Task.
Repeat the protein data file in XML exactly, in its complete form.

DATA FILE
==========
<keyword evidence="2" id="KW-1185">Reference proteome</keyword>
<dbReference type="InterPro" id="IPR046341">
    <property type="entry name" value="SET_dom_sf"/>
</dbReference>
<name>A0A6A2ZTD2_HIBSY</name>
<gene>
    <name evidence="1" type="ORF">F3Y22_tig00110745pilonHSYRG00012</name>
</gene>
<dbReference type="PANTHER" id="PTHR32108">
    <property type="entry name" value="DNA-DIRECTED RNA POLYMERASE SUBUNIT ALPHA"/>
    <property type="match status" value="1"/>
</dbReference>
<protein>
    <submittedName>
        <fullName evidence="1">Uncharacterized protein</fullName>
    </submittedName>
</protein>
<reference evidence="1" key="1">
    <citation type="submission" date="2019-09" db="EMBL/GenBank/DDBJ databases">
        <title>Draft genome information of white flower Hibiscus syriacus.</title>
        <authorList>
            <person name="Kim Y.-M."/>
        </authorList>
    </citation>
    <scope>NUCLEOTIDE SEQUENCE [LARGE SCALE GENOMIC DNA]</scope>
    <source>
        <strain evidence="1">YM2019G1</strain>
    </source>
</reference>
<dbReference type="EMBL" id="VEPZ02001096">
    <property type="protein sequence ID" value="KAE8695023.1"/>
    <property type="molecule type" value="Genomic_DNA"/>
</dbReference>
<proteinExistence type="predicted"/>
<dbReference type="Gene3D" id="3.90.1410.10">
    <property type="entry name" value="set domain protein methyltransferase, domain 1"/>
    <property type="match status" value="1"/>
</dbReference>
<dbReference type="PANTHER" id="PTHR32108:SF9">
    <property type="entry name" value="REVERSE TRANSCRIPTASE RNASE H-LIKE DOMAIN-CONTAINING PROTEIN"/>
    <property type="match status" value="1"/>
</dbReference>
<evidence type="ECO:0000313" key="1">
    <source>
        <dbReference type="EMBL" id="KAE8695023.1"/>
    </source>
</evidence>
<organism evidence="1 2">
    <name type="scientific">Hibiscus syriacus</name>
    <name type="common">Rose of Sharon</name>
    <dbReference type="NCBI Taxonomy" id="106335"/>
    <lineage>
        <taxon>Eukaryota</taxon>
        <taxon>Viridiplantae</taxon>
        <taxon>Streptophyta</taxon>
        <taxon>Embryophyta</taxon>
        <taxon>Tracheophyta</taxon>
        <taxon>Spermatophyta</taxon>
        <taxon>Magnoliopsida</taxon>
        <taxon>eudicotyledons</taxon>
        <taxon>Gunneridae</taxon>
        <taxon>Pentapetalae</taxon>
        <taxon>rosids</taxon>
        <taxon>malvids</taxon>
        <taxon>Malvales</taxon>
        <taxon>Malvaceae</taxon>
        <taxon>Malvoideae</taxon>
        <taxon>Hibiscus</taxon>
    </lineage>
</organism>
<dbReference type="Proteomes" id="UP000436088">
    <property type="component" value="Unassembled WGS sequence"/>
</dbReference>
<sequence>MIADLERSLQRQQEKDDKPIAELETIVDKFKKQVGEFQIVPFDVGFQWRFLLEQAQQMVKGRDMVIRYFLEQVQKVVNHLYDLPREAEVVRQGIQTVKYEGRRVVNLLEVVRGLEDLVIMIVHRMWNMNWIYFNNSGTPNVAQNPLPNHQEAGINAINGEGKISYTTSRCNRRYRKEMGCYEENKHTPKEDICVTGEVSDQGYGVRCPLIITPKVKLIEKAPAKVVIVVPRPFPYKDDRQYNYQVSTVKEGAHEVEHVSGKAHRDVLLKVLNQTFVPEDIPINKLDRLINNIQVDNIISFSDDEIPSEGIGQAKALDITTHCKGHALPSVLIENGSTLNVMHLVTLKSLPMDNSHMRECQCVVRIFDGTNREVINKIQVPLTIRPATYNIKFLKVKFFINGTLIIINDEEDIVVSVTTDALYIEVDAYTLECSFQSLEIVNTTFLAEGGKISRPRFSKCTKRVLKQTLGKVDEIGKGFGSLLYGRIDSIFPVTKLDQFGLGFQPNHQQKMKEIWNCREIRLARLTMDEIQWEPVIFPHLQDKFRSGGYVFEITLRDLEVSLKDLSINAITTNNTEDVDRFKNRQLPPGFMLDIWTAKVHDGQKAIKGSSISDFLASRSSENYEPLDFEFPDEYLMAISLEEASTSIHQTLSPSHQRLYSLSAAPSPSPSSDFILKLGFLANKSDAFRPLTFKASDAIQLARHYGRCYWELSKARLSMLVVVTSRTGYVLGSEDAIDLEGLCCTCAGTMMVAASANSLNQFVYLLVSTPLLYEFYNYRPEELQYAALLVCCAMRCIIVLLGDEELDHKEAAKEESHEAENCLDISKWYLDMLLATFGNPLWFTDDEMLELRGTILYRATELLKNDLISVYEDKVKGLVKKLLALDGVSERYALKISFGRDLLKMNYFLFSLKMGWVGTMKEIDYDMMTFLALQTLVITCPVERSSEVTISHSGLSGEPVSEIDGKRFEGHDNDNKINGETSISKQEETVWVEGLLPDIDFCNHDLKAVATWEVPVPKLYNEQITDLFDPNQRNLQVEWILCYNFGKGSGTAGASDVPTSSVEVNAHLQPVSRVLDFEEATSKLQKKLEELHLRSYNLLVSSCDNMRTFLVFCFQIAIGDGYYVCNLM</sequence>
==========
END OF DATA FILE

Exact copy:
<keyword evidence="2" id="KW-1185">Reference proteome</keyword>
<dbReference type="InterPro" id="IPR046341">
    <property type="entry name" value="SET_dom_sf"/>
</dbReference>
<name>A0A6A2ZTD2_HIBSY</name>
<gene>
    <name evidence="1" type="ORF">F3Y22_tig00110745pilonHSYRG00012</name>
</gene>
<dbReference type="PANTHER" id="PTHR32108">
    <property type="entry name" value="DNA-DIRECTED RNA POLYMERASE SUBUNIT ALPHA"/>
    <property type="match status" value="1"/>
</dbReference>
<protein>
    <submittedName>
        <fullName evidence="1">Uncharacterized protein</fullName>
    </submittedName>
</protein>
<reference evidence="1" key="1">
    <citation type="submission" date="2019-09" db="EMBL/GenBank/DDBJ databases">
        <title>Draft genome information of white flower Hibiscus syriacus.</title>
        <authorList>
            <person name="Kim Y.-M."/>
        </authorList>
    </citation>
    <scope>NUCLEOTIDE SEQUENCE [LARGE SCALE GENOMIC DNA]</scope>
    <source>
        <strain evidence="1">YM2019G1</strain>
    </source>
</reference>
<dbReference type="EMBL" id="VEPZ02001096">
    <property type="protein sequence ID" value="KAE8695023.1"/>
    <property type="molecule type" value="Genomic_DNA"/>
</dbReference>
<proteinExistence type="predicted"/>
<dbReference type="Gene3D" id="3.90.1410.10">
    <property type="entry name" value="set domain protein methyltransferase, domain 1"/>
    <property type="match status" value="1"/>
</dbReference>
<dbReference type="PANTHER" id="PTHR32108:SF9">
    <property type="entry name" value="REVERSE TRANSCRIPTASE RNASE H-LIKE DOMAIN-CONTAINING PROTEIN"/>
    <property type="match status" value="1"/>
</dbReference>
<evidence type="ECO:0000313" key="1">
    <source>
        <dbReference type="EMBL" id="KAE8695023.1"/>
    </source>
</evidence>
<organism evidence="1 2">
    <name type="scientific">Hibiscus syriacus</name>
    <name type="common">Rose of Sharon</name>
    <dbReference type="NCBI Taxonomy" id="106335"/>
    <lineage>
        <taxon>Eukaryota</taxon>
        <taxon>Viridiplantae</taxon>
        <taxon>Streptophyta</taxon>
        <taxon>Embryophyta</taxon>
        <taxon>Tracheophyta</taxon>
        <taxon>Spermatophyta</taxon>
        <taxon>Magnoliopsida</taxon>
        <taxon>eudicotyledons</taxon>
        <taxon>Gunneridae</taxon>
        <taxon>Pentapetalae</taxon>
        <taxon>rosids</taxon>
        <taxon>malvids</taxon>
        <taxon>Malvales</taxon>
        <taxon>Malvaceae</taxon>
        <taxon>Malvoideae</taxon>
        <taxon>Hibiscus</taxon>
    </lineage>
</organism>
<dbReference type="Proteomes" id="UP000436088">
    <property type="component" value="Unassembled WGS sequence"/>
</dbReference>
<sequence>MIADLERSLQRQQEKDDKPIAELETIVDKFKKQVGEFQIVPFDVGFQWRFLLEQAQQMVKGRDMVIRYFLEQVQKVVNHLYDLPREAEVVRQGIQTVKYEGRRVVNLLEVVRGLEDLVIMIVHRMWNMNWIYFNNSGTPNVAQNPLPNHQEAGINAINGEGKISYTTSRCNRRYRKEMGCYEENKHTPKEDICVTGEVSDQGYGVRCPLIITPKVKLIEKAPAKVVIVVPRPFPYKDDRQYNYQVSTVKEGAHEVEHVSGKAHRDVLLKVLNQTFVPEDIPINKLDRLINNIQVDNIISFSDDEIPSEGIGQAKALDITTHCKGHALPSVLIENGSTLNVMHLVTLKSLPMDNSHMRECQCVVRIFDGTNREVINKIQVPLTIRPATYNIKFLKVKFFINGTLIIINDEEDIVVSVTTDALYIEVDAYTLECSFQSLEIVNTTFLAEGGKISRPRFSKCTKRVLKQTLGKVDEIGKGFGSLLYGRIDSIFPVTKLDQFGLGFQPNHQQKMKEIWNCREIRLARLTMDEIQWEPVIFPHLQDKFRSGGYVFEITLRDLEVSLKDLSINAITTNNTEDVDRFKNRQLPPGFMLDIWTAKVHDGQKAIKGSSISDFLASRSSENYEPLDFEFPDEYLMAISLEEASTSIHQTLSPSHQRLYSLSAAPSPSPSSDFILKLGFLANKSDAFRPLTFKASDAIQLARHYGRCYWELSKARLSMLVVVTSRTGYVLGSEDAIDLEGLCCTCAGTMMVAASANSLNQFVYLLVSTPLLYEFYNYRPEELQYAALLVCCAMRCIIVLLGDEELDHKEAAKEESHEAENCLDISKWYLDMLLATFGNPLWFTDDEMLELRGTILYRATELLKNDLISVYEDKVKGLVKKLLALDGVSERYALKISFGRDLLKMNYFLFSLKMGWVGTMKEIDYDMMTFLALQTLVITCPVERSSEVTISHSGLSGEPVSEIDGKRFEGHDNDNKINGETSISKQEETVWVEGLLPDIDFCNHDLKAVATWEVPVPKLYNEQITDLFDPNQRNLQVEWILCYNFGKGSGTAGASDVPTSSVEVNAHLQPVSRVLDFEEATSKLQKKLEELHLRSYNLLVSSCDNMRTFLVFCFQIAIGDGYYVCNLM</sequence>